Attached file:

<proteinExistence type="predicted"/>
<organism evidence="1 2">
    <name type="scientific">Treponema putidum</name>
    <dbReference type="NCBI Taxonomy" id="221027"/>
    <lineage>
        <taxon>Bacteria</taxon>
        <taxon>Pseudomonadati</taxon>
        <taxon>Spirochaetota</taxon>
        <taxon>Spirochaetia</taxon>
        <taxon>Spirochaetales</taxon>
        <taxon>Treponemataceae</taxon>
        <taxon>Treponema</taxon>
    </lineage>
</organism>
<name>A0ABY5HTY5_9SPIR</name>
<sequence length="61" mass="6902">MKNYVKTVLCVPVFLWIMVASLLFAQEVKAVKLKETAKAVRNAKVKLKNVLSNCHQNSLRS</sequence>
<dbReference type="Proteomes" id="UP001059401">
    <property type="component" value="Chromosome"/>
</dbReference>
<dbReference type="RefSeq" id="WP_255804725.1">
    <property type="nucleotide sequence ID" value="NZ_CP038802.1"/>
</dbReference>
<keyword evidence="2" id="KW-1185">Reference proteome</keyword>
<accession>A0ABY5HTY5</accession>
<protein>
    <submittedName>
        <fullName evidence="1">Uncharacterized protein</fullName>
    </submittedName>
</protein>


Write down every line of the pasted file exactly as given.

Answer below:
<proteinExistence type="predicted"/>
<organism evidence="1 2">
    <name type="scientific">Treponema putidum</name>
    <dbReference type="NCBI Taxonomy" id="221027"/>
    <lineage>
        <taxon>Bacteria</taxon>
        <taxon>Pseudomonadati</taxon>
        <taxon>Spirochaetota</taxon>
        <taxon>Spirochaetia</taxon>
        <taxon>Spirochaetales</taxon>
        <taxon>Treponemataceae</taxon>
        <taxon>Treponema</taxon>
    </lineage>
</organism>
<name>A0ABY5HTY5_9SPIR</name>
<sequence length="61" mass="6902">MKNYVKTVLCVPVFLWIMVASLLFAQEVKAVKLKETAKAVRNAKVKLKNVLSNCHQNSLRS</sequence>
<dbReference type="Proteomes" id="UP001059401">
    <property type="component" value="Chromosome"/>
</dbReference>
<dbReference type="RefSeq" id="WP_255804725.1">
    <property type="nucleotide sequence ID" value="NZ_CP038802.1"/>
</dbReference>
<keyword evidence="2" id="KW-1185">Reference proteome</keyword>
<accession>A0ABY5HTY5</accession>
<protein>
    <submittedName>
        <fullName evidence="1">Uncharacterized protein</fullName>
    </submittedName>
</protein>